2 mins read
But for all of its natural wonders, cream is remarkably complex. And while all types of cream deliver a signature rich taste, they each have particular foodservice functions they’re better suited to. Here’s a quick overview from our cream experts:
Single cream is a richer version of milk, with around 18% fat. It can be used for pouring or adding to coffee. Single cream won’t whip – but will curdle if boiled.
Double cream is thicker again, with around 48% fat. It’s ideal as a pouring cream (over fruit, for example) and it can be whipped and piped as a decoration for desserts. It’s also great for adding richness and creaminess to savoury dishes. Extra thick double cream is made by heating then rapidly cooling double cream, creating a heavier consistency.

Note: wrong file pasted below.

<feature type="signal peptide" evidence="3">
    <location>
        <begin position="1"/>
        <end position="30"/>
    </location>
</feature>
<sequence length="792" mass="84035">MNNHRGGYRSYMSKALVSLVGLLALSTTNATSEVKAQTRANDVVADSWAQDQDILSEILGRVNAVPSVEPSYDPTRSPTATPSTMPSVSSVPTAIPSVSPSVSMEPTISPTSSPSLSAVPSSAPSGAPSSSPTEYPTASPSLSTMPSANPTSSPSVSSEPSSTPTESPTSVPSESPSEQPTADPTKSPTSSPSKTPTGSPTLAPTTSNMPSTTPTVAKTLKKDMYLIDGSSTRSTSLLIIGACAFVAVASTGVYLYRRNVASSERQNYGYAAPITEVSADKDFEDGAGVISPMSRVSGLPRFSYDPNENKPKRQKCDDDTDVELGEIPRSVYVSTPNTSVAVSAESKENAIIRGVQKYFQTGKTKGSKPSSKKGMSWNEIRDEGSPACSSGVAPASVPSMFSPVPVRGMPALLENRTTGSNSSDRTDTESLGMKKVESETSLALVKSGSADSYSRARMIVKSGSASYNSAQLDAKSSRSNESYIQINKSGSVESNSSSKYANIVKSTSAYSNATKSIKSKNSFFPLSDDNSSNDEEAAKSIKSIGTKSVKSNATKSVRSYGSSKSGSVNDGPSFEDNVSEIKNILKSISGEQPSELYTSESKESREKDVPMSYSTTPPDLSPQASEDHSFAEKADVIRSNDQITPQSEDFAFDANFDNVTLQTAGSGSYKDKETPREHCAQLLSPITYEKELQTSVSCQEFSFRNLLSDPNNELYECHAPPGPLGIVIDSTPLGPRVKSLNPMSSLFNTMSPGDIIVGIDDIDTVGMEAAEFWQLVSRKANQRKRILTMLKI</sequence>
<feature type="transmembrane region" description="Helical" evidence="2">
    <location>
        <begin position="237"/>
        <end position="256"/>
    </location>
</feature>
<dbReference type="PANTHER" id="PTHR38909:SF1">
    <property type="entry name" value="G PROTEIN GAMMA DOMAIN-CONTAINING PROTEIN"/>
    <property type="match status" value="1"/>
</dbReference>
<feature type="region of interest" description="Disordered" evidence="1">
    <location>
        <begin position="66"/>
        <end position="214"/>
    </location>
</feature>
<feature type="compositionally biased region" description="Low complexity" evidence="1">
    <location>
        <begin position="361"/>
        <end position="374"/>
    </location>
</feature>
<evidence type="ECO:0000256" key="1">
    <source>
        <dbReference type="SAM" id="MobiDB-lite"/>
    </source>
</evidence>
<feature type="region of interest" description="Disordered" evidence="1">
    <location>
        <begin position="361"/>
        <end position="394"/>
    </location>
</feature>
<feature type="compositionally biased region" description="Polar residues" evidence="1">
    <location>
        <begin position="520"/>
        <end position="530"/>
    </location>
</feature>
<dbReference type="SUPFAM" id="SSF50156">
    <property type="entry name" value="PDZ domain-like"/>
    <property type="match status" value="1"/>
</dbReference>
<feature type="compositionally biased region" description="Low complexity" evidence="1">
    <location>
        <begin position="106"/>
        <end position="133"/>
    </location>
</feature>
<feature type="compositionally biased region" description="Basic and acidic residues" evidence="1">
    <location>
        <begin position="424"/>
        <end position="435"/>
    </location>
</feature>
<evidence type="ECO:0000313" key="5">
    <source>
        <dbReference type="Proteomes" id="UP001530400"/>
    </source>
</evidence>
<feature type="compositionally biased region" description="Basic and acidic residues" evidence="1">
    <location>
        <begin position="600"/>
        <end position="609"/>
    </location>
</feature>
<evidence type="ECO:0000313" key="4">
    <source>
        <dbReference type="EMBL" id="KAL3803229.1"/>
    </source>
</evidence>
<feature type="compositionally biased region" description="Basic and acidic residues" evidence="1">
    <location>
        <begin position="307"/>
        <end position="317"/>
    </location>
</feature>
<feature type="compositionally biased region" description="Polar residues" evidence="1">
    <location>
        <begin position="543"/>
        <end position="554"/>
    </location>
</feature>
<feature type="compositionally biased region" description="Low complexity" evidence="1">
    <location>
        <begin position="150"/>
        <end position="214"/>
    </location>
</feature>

Soured cream is treated with lactic acid, delivering a distinctive, tangy taste. While it has a thick texture, it only has around 18% fat content. Soured cream is great for making dips or for topping nachos. It’s also great folded into soups and sauces - however it can’t be boiled, as it will split.
Créme fraîche is similar to soured cream, but has a milder taste. It has around 48% fat, meaning it doesn’t curdle when cooked. It’s delicious served alongside fresh fruit and is also ideal for soups, casseroles and dips.
Clotted cream has the highest fat percentage of all creams at 55%. It's made by baking double cream until a delicious crust forms on the surface.
Culinary cream (or cooking cream) is specially formulated to hold high temperatures, making it ideal for cooking, chilling and reheating applications such as sauces and soups.